Posted By admin on December 21, 2010
The Thin Man is on TCM right now. I was watching Elf with my daughter, but she fell asleep, and I slipped out to watch this–another movie that buffs off the rougher edges of the book. I wonder why. I see reasons for changes to movies made from current books, but I find those choices harder to understand in movies adapted 76 years ago.
I think it must be just post-code. There are still code-questionable relationships and scenes (frank innuendo–if there’s such a thing, a magazine in which a woman’s clothing dissolves to reveal lingerie, a mistress being mistress to more than one man, a wife who’s clearly paying a man to stay with her–and she brutally slaps her daughter.) And yet the movie isn’t as violent as the book. The relationship between “the thin man” and his daughter is definitely backed off in the movie. And frankly, the plot is simpler than in the book.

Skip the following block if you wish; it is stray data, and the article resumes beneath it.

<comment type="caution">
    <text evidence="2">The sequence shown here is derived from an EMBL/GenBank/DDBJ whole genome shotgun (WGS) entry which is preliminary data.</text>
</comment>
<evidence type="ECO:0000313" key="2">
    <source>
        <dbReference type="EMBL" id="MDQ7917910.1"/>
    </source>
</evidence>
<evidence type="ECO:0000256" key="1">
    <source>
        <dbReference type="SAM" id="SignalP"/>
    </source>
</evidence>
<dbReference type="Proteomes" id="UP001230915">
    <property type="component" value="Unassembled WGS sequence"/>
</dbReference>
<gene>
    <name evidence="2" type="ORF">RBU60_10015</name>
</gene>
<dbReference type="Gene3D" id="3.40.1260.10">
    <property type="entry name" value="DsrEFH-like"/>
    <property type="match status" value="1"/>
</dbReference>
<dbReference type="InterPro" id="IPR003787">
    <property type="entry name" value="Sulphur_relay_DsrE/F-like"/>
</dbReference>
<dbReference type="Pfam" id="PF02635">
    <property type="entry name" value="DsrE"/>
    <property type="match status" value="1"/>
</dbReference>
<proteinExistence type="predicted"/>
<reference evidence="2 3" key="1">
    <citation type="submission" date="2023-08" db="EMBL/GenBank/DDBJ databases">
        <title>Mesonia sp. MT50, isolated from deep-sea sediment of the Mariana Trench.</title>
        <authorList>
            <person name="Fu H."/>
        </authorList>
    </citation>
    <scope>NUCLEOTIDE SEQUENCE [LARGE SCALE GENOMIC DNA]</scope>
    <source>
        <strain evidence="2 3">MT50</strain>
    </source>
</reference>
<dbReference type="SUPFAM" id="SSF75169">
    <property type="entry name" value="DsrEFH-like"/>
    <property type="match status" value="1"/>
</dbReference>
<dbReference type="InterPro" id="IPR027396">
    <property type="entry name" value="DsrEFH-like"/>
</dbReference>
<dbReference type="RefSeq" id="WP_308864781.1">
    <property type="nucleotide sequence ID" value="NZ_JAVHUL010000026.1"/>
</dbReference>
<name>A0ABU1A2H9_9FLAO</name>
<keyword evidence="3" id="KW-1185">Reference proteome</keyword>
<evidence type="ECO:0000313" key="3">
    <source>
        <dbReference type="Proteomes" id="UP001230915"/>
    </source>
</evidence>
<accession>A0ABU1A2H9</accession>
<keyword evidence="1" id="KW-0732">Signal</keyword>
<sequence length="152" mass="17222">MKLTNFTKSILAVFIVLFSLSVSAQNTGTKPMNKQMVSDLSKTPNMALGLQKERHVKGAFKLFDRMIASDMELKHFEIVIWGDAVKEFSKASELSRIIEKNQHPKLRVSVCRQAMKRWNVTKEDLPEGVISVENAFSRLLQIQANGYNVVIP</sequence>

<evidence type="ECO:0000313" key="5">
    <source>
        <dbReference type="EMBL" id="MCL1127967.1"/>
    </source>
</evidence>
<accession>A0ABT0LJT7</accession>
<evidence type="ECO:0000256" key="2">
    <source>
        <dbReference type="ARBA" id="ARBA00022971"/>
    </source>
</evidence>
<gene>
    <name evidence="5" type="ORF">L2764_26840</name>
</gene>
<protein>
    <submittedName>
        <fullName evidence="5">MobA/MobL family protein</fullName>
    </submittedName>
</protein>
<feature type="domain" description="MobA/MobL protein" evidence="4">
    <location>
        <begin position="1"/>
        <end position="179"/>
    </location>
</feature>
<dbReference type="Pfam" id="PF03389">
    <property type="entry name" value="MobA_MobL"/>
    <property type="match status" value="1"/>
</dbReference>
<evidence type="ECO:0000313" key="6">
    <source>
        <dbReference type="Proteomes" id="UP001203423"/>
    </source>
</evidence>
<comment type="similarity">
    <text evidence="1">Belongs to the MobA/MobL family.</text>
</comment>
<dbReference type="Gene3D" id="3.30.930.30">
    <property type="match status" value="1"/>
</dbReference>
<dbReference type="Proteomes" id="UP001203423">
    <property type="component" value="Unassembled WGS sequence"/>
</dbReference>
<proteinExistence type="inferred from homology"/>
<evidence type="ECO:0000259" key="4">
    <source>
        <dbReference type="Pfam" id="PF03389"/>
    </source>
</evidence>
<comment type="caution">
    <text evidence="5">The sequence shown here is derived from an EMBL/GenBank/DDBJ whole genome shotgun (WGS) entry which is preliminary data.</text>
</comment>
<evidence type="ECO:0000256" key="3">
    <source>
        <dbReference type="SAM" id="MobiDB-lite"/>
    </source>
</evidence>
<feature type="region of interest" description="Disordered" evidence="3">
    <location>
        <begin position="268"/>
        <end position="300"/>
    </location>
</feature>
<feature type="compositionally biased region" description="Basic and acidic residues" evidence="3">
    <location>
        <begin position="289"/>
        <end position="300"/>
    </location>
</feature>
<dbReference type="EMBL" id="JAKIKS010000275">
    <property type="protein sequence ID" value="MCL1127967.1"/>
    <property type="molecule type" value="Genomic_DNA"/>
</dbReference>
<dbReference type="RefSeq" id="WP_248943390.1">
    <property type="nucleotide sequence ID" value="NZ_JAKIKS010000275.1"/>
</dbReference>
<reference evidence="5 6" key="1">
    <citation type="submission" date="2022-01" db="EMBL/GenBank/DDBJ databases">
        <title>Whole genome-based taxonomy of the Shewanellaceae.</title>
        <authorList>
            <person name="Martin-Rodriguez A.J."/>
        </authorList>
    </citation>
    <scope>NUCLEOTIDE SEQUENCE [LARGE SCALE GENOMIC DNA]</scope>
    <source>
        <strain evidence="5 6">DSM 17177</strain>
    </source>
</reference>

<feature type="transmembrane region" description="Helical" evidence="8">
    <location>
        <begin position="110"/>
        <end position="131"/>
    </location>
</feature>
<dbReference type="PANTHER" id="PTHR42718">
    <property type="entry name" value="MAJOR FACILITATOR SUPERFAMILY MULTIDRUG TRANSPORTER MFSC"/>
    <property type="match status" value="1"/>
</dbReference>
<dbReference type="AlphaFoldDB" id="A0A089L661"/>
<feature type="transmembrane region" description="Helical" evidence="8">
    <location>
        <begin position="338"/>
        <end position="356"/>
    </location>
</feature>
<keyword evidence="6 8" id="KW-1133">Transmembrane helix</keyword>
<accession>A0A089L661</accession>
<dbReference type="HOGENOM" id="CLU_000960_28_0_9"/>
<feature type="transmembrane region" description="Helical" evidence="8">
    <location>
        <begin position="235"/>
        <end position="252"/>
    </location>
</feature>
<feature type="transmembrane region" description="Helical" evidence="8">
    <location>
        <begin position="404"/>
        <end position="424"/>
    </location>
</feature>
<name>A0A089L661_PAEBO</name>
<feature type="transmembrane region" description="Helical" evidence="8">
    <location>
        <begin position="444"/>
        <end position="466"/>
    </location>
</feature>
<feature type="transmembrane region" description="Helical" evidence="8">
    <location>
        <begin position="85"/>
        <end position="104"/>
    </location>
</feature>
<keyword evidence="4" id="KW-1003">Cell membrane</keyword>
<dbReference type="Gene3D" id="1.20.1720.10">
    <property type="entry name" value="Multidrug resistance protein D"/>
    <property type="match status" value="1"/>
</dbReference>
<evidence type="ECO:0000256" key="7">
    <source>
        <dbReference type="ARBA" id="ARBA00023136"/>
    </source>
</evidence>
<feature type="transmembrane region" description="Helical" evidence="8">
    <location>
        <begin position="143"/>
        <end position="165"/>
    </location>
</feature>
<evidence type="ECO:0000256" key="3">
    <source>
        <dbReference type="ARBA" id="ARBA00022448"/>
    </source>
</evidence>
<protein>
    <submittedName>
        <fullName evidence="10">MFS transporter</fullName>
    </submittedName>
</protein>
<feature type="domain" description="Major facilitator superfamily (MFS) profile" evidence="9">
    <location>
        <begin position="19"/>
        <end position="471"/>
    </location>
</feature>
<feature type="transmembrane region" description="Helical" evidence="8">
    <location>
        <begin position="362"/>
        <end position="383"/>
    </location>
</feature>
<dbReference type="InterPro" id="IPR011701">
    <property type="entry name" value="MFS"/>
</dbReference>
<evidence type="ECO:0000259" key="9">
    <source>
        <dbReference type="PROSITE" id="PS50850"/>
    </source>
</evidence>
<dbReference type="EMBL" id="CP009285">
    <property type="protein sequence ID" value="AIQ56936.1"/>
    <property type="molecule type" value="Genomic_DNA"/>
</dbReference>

I’m always surprised when people talk about the drink being taken in this movie. I’m not suggesting everyone in America was so happy to greet the end of prohibition that they met it with martinis raised, but there’s no more liquor in TTM than there is in The Sun Also Rises or The Great Gatsby.
I’m more curious about the woman married to a gigolo, raising a son who’s dying to view dead bodies, smacking her daughter who’s almost literally dying for a “normal” life. Around the same time, actresses like Norma Shearer, Bette Davis, and Barbara Stanwyck appeared in a series of melodramas about women who’d fallen on bad times–or embraced them–as revenge on a cheating husband or a desire to live outside the double standards of the time.
But The Thin Man is different. Nick and Nora, loving each other, choosing to be together in a world where there were other choices available for both of them, give this story humor and a steel, but soft center. In the book and the movie, they see the world as clearly as the villains and the wasters do, but they bring heart. A brittle society whirls around them, but they are at the center, choosing to be fine.